Be Kind to Your Donors

Recently, a small foundation wanted to know what happened to the donation they made to a nonprofit’s special project. The foundation had contributed a substantial amount of money and had not heard from the nonprofit.

The foundation had also wanted a small plaque posted at the project site stating they donated. The nonprofit agreed and accepted the money.

I directed the foundation to those making the decisions. In the end, the nonprofit did not explain the progress of the project, but stated that the foundation’s name would be listed on a plaque along with many other donors near to the project site.

This is where nonprofits fail. First, they do not provide updates to people who have donated substantial amounts of money and have asked for updates.

A simple way for a nonprofit to keep donors updated is recording everything in a spreadsheet. All the details should be listed including a date six months after the nonprofit received the money. This is when a letter should be sent explaining the nonprofit’s progress and successes.

Whether a foundation requested an update or not, always provide one at least six months later.

Second, once a nonprofit agrees with a foundation’s requirements and accepts the money, the nonprofit should treat this as a contract. Any changes need to be negotiated with the foundation.

I have found that many nonprofits do not realize they are bound by a foundation’s or donor’s requirements or restrictions. To change anything requires the nonprofit to negotiate with the foundation or donor. If the change is reasonable, I think most foundations and donors will understand.

The theme of the blog post is be kind to your donors. The foundation who made the substantial donation has vowed never to contribute again.

The Greatest Number of People

Foundations want to give to nonprofits who can help the greatest number of people. This is a problem for nonprofits where the need is great, but the population is low.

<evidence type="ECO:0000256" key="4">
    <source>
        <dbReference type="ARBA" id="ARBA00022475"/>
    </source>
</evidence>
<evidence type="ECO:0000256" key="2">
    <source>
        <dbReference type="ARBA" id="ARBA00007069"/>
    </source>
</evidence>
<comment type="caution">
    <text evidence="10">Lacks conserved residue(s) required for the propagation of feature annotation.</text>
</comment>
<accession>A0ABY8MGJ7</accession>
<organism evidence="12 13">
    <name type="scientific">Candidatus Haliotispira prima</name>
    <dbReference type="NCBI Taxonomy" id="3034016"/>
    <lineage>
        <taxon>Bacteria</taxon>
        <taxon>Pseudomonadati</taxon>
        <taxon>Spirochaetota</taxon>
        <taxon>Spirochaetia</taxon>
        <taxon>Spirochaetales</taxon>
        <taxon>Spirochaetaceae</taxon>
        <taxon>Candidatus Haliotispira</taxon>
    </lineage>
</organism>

However, a nonprofit can show that they are helping more people by:

  • Partnering with other nonprofits with similar missions. As an example, a homeless shelter and a nonprofit providing domestic violence services can, many times, share the same clients. I always encourage nonprofits to work together, yet they usually do not. When it does occur, it is successful when the effort comes from within the nonprofits rather than from an outsider (like a grant writer) trying to push two nonprofits together.
  • In the grant application, explain how people can benefit from helping one person who helps another. As an example, by teaching one person to learn English, that person will likely help their children and family members. In another example, if one person receives an education and gets a job, they can motivate their families and friends to do likewise. A nonprofit should include all these people in the grant application.
  • A nonprofit can also help more people by expanding their services to nearby areas through satellite offices. As an example, a food pantry which distributes food to families can work with churches and communities to set up distribution centers where more people can be helped. This allows the nonprofit to claim support in nearby counties and partnerships with other organizations.